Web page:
In her 12 years coaching college field hockey, Carly Zinn laid the groundwork and formulated a philosophy within every team she played on.
For the past six years, Zinn has held the reins of Dickinson College’s field hockey program and served as assistant athletic director for the Red Devils. She is now ready for her next chapter – and for the opportunity to make an impact on another program.
Monday night, with a unanimous 9-0 vote, Zinn was approved by the Big Spring School Board as the Bulldogs’ field hockey head coach for the 2022 season, a program she grew up in and graduated from. graduated in 2006. Zinn replaces Angie Noreika, who resigned in April after seven seasons in the role.
“It’s not something I was looking for, so I wasn’t actively looking to make such a big change,” Zinn said Tuesday, “but I think I’ve always been passionate about my community. … I know that it’s a community that I kind of always have, at this phase of my life, seen from the outside and I always thought that one day maybe I’d like to be a part of it.
People also read…
Along with the opportunity to contribute to her community, Zinn said the opportunity to have a positive impact on her family piqued her interest. Zinn is a mother of four children, her eldest being 8 years old.
The demands of coaching varsity over a 12-year span became taxing, and the Big Spring position offered the opportunity to spend more time with family while remaining involved in the sport. Zinn said she will remain in her roles at Dickinson through Friday.
“Seeing an opportunity that would be a great fit for my family and knowing the community and the resources that Big Spring has,” Zinn said, “I feel like I’ll always be able to do what I love and to be supported in what I do from this community. And ultimately I see it as a place where I can impact the youth of the community on the field hockey team. But I hope that in general, our team will be able to have a greater impact on the community and really have a lot of growth.
Zinn also boasts an impressive track record in his new position. At the helm of the Red Devil team, Dickinson has improved every year under Zinn. In six seasons as skipper – she was also senior assistant from 2010 to 2012 – Dickinson forged a 46-44 overall record and opened three winning campaigns.
Last fall, the Red Devils qualified for the Centennial Conference Championship, the longest such run in program history. In addition to her experience at Dickinson, Zinn served as head coach at York College from 2013 to 2015 and guided the Spartans to the Capital Athletic Conference semifinals two years in a row. The Big Spring alum also played collegiate at Lock Haven University for three seasons, where she helped lead the Bald Eagles to a 54-14 mark.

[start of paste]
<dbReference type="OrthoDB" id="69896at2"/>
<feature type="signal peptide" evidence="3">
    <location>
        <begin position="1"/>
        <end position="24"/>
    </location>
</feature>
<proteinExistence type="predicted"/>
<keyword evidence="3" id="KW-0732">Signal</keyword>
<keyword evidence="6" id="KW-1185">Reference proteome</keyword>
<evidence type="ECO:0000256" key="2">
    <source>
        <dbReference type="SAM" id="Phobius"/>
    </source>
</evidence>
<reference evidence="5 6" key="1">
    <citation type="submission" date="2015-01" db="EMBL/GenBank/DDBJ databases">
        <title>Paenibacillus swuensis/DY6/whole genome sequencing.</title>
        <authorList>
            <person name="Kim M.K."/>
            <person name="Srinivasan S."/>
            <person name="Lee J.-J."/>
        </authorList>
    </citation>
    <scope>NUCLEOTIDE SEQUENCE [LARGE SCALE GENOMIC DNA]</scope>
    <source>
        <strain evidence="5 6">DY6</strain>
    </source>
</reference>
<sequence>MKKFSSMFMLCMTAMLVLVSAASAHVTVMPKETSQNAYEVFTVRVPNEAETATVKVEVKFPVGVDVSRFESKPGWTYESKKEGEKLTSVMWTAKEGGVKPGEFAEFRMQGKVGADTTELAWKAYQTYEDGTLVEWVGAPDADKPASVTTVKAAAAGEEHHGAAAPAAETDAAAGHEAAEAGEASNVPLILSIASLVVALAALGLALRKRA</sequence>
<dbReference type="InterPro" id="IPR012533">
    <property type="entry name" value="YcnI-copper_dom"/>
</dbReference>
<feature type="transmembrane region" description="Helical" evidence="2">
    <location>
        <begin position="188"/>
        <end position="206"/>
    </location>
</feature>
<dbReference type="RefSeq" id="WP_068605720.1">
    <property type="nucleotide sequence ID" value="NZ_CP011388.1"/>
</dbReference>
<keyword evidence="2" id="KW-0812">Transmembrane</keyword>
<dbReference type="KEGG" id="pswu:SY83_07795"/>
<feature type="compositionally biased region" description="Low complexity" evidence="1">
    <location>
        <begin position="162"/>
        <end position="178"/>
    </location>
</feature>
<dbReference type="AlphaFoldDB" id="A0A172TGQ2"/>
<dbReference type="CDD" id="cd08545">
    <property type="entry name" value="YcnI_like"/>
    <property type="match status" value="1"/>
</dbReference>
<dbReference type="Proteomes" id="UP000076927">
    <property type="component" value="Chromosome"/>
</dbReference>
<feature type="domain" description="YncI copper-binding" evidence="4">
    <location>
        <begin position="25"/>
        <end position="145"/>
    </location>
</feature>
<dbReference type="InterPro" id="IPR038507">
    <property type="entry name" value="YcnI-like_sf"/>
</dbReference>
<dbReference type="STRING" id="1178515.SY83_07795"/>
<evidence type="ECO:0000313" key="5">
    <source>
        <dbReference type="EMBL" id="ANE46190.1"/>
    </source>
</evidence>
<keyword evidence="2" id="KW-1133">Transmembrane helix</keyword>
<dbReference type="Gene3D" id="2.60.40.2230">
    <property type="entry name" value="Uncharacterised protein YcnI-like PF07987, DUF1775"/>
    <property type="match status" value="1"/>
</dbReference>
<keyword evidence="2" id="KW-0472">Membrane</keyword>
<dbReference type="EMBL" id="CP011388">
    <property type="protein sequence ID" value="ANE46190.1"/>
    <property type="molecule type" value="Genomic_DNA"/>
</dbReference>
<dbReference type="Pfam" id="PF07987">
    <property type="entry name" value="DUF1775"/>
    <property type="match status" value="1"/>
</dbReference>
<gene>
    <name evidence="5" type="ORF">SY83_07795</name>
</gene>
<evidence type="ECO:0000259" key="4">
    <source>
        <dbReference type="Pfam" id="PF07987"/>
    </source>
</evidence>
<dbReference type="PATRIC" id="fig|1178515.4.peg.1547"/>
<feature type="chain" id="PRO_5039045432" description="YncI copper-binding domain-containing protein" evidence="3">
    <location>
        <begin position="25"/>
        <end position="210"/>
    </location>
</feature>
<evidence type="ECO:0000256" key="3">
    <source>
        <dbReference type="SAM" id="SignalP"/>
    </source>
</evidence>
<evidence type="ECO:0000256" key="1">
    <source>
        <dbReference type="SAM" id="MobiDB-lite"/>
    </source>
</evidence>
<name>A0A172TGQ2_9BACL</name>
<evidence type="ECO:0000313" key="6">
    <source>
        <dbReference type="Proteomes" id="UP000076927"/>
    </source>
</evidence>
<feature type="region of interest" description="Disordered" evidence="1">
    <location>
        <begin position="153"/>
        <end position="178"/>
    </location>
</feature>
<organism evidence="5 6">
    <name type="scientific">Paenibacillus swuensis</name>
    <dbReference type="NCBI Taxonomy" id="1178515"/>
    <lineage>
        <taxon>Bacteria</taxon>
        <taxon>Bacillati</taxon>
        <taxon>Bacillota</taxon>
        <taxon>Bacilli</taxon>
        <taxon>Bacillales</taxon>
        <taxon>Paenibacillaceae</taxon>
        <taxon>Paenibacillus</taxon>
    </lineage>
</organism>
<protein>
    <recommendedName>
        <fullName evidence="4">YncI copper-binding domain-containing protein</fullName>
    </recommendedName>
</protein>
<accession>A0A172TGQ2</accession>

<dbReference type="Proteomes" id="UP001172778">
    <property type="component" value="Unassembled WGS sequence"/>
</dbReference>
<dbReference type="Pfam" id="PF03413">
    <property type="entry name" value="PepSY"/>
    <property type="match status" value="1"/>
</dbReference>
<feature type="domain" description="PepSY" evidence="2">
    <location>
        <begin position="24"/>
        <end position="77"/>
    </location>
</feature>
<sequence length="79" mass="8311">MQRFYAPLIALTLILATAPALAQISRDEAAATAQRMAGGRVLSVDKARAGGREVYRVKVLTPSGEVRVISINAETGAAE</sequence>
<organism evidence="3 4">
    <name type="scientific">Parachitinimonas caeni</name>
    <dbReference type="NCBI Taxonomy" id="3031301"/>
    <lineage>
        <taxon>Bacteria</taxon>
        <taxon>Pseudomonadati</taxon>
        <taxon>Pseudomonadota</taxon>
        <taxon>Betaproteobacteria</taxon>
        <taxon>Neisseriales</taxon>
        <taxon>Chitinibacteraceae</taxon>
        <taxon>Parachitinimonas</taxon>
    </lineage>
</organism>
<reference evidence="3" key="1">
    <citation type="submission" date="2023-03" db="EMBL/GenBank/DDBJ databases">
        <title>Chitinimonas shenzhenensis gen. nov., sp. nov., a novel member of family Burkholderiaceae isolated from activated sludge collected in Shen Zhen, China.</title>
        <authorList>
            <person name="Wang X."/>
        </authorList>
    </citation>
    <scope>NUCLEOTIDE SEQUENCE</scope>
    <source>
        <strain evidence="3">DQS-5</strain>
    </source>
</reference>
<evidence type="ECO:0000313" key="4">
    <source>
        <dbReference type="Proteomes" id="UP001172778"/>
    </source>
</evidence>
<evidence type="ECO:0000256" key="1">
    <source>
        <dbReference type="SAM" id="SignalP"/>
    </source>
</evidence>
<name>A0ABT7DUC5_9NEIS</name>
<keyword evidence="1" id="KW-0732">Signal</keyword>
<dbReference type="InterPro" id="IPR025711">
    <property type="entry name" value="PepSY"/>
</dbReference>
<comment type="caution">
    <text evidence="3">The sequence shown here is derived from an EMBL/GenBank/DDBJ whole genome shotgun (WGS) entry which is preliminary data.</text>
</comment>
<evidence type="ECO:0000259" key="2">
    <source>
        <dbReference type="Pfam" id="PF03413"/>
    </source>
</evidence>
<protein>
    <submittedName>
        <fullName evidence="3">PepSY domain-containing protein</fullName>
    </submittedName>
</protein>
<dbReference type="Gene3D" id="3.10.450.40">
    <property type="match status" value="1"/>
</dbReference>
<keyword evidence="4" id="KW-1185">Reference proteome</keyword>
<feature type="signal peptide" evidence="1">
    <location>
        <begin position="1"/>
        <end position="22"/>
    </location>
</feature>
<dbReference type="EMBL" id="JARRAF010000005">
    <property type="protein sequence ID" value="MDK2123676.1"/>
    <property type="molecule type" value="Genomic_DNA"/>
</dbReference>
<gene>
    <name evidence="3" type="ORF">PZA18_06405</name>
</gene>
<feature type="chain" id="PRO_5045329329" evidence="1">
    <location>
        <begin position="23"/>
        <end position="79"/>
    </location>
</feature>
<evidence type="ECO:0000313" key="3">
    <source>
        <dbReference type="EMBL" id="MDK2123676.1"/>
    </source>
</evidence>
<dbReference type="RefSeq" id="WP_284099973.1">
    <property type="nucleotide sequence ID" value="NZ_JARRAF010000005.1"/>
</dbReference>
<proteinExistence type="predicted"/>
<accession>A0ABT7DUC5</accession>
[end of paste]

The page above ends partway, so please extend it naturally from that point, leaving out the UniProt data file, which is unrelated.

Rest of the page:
“As we evolved into these concepts of communication, collaboration and being a player-driven team, really focusing on the opportunities for its obligations,” Zinn said, referring to the collective growth of his teams. over the years, “we’ve found so much passion for the game and it’s something that brings more fun. I think I’ve become a more, I don’t mean laid back (coach), but like I moved through those 12 years to build my philosophy, I think the philosophy that I have now that I’m going to bring to Big Spring is a lot more fun.
Zinn has already started strength and movement training, speed work and fundamental hockey skills with the Bulldogs. Big Spring is also expected to play pickup games every Wednesday this summer and is looking to gauge interest at the youth level.
“I know I can take what I’ve learned over the past 12 years, as a coach and college administrator,” Zinn said, “and be able to implement it to just try to make the experience even more (impactful) I don’t mean better because I don’t mean a better experience, but rather an impactful experience to help prepare students and student-athletes for life after high school, whatever whether.
Outside of the competitive scene, Zinn said she is excited to bond and build relationships with current and up-and-coming players, some of whom she already knows through the club circuit during the offseason.
She identified unity, mentorship and growth as traits she hopes to instill in her athletes. These are traits central to the foundation and philosophy that Zinn created during his time at Dickinson and York.
“I think again, over the last 12 years,” Zinn said, “it’s evolved into something that’s going to be really, really beneficial at the start of the season. I want all the players to benefit from being in the game. team and learn about life, about themselves and feel really prepared for their next step and winning is just kind of a bonus.
Christian Eby is a sports reporter for The Sentinel and cumberlink.com. You can contact him at [email protected] and follow him on Twitter at: @eby_sports